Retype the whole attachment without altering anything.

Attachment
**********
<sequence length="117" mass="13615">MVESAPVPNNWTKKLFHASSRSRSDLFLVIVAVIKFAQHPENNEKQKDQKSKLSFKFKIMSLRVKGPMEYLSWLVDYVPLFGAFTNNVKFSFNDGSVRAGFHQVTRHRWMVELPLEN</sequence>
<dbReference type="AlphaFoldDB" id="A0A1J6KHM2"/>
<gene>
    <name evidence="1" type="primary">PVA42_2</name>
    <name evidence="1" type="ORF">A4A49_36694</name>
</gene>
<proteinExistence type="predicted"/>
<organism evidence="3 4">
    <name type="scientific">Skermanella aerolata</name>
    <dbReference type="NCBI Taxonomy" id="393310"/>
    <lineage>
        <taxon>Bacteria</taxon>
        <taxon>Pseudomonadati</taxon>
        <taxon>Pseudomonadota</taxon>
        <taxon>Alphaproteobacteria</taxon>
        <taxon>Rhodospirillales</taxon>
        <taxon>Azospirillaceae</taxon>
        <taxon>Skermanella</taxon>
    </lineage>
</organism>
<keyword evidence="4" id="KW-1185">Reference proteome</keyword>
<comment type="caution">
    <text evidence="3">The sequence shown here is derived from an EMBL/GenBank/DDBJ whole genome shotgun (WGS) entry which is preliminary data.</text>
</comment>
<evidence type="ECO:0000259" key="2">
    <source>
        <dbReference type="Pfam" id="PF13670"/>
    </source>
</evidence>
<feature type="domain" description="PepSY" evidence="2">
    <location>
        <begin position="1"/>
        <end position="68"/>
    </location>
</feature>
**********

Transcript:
<sequence length="117" mass="13615">MVESAPVPNNWTKKLFHASSRSRSDLFLVIVAVIKFAQHPENNEKQKDQKSKLSFKFKIMSLRVKGPMEYLSWLVDYVPLFGAFTNNVKFSFNDGSVRAGFHQVTRHRWMVELPLEN</sequence>
<dbReference type="AlphaFoldDB" id="A0A1J6KHM2"/>
<gene>
    <name evidence="1" type="primary">PVA42_2</name>
    <name evidence="1" type="ORF">A4A49_36694</name>
</gene>
<proteinExistence type="predicted"/>
<organism evidence="3 4">
    <name type="scientific">Skermanella aerolata</name>
    <dbReference type="NCBI Taxonomy" id="393310"/>
    <lineage>
        <taxon>Bacteria</taxon>
        <taxon>Pseudomonadati</taxon>
        <taxon>Pseudomonadota</taxon>
        <taxon>Alphaproteobacteria</taxon>
        <taxon>Rhodospirillales</taxon>
        <taxon>Azospirillaceae</taxon>
        <taxon>Skermanella</taxon>
    </lineage>
</organism>
<keyword evidence="4" id="KW-1185">Reference proteome</keyword>
<comment type="caution">
    <text evidence="3">The sequence shown here is derived from an EMBL/GenBank/DDBJ whole genome shotgun (WGS) entry which is preliminary data.</text>
</comment>
<evidence type="ECO:0000259" key="2">
    <source>
        <dbReference type="Pfam" id="PF13670"/>
    </source>
</evidence>
<feature type="domain" description="PepSY" evidence="2">
    <location>
        <begin position="1"/>
        <end position="68"/>
    </location>
</feature>